Breast cancer, which is one of the most common cancers affecting women, newly affects over 86 000 women each year.1 It is recommended that cancer survivors acquire and maintain healthy behaviours to extend survival, such as staying reasonably fit through appropriate physical exercise and having a healthy diet.2 High levels of physical activity help to maintain and improve physical health and quality of life (QOL), and play a role in reducing short-term and long-term side effects of cancer treatment. The American Cancer Society guidelines recommend a minimum of 150 min moderate physical activity or 75 min intensive physical activity per week, in addition to usual physical activity in daily life,3 and the Japan Breast Cancer Society’s Clinical Guidelines for Breast Cancer strongly recommend maintaining a high level of physical activity.4 5
The Exercise and Nutrition to Enhance Recovery and Good Health for You Trial, an early and representative study conducted in the USA, demonstrated the effectiveness of a home exercise programme and nutritional advice to promote weight loss among breast cancer survivors.6 However, because the proportion of overweight adults in Japan is lower than that in the USA,7 it is not appropriate to adopt the US-developed programme in Japan. It would appear suitable though to develop intervention around measurements of VO2peak, the globally important health indicator of cardiorespiratory fitness.8 9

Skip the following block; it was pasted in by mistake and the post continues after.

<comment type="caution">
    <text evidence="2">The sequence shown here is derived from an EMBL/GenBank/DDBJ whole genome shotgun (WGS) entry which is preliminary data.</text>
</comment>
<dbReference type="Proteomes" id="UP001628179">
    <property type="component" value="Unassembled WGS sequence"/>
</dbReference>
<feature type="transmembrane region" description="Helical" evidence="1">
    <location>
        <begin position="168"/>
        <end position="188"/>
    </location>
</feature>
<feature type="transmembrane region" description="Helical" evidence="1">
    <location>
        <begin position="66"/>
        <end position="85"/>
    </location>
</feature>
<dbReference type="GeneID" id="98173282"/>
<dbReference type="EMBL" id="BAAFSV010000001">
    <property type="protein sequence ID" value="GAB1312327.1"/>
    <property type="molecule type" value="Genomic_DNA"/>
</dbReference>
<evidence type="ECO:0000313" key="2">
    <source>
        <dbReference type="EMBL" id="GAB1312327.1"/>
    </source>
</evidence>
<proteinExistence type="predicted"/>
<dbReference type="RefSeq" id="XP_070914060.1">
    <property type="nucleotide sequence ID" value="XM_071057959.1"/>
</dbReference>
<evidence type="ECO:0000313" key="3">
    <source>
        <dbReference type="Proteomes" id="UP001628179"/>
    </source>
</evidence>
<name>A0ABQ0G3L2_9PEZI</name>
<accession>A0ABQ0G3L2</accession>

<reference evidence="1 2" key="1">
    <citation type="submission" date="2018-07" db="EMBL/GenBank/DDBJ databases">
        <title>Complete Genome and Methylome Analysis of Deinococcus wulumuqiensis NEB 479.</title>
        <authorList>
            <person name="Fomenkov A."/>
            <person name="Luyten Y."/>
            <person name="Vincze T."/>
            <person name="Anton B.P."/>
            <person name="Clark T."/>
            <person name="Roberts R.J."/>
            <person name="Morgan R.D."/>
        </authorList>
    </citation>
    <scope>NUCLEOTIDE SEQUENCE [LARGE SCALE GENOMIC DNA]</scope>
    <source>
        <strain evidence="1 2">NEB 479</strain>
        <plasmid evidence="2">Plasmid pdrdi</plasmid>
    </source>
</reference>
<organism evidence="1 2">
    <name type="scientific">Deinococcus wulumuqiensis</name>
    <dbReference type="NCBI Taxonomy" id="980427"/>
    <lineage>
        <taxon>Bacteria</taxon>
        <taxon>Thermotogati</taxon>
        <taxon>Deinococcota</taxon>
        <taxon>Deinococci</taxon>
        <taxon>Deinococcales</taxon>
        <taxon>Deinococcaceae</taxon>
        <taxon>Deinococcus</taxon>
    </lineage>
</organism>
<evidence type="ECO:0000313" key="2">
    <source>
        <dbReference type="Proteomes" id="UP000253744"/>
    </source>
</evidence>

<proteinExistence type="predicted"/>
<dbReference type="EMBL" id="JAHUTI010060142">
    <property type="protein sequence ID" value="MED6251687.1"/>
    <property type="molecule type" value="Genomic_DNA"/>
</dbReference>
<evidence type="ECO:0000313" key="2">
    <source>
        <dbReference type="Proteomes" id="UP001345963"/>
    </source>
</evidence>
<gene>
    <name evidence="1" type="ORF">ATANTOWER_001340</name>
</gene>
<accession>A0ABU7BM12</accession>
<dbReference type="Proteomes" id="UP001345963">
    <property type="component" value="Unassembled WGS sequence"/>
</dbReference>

VO2peak decreases with age, and a meta-analysis has suggested that women who are sedentary have a decrease of 3.2 mL/kg/min over 10 years10. A cohort study suggested that the all-cause mortality rate decreased by 17% for each 1 metabolic equivalent (MET) increase (3.5 mL/kg/min) in VO2peak for women.11 A systematic review demonstrated that the median VO2peak of breast cancer survivors not receiving chemotherapy was lower than that of healthy sedentary women (25.3 mL/kg/min vs 29.7 mL/kg/min).12 In a 16-year follow-up study of breast cancer survivors,12 HRs were 0.67 for the moderate VO2peak group (8.5 METs) and 0.45 for the high group (11.1 METs) compared with the low VO2peak group (6.7 METs). In this report, the mortality rate was reduced by maintaining a VO2peak of 8 METs or above.12 Against this background, it is necessary to develop an exercise programme that will increase VO2peak in breast cancer survivors.
When considering how to increase VO2peak, research has advanced in recent years with the use of high-intensity interval training (HIIT) for athletes and sedentary populations.13–15 HIIT allows subjects to exercise at vigorous intensity within 10 min, resulting in improved cardiorespiratory fitness.9 16 A recent systematic review showed, based on the findings of 12 studies of HIIT conducted in supervised experimental settings, that HIIT appeared to be more beneficial than treatment as usual for improving physical fitness and health-related outcomes in cancer survivors during any stage of treatment and aftercare.16 To our knowledge, only one study has evaluated changes in cardiorespiratory fitness following a home-based HIIT programme, which involved healthy young women.17 Given that no home-based HIIT programme with body weight exercises has been reported for breast cancer survivors to date, it is necessary to develop such programme and examine their efficacy and feasibility.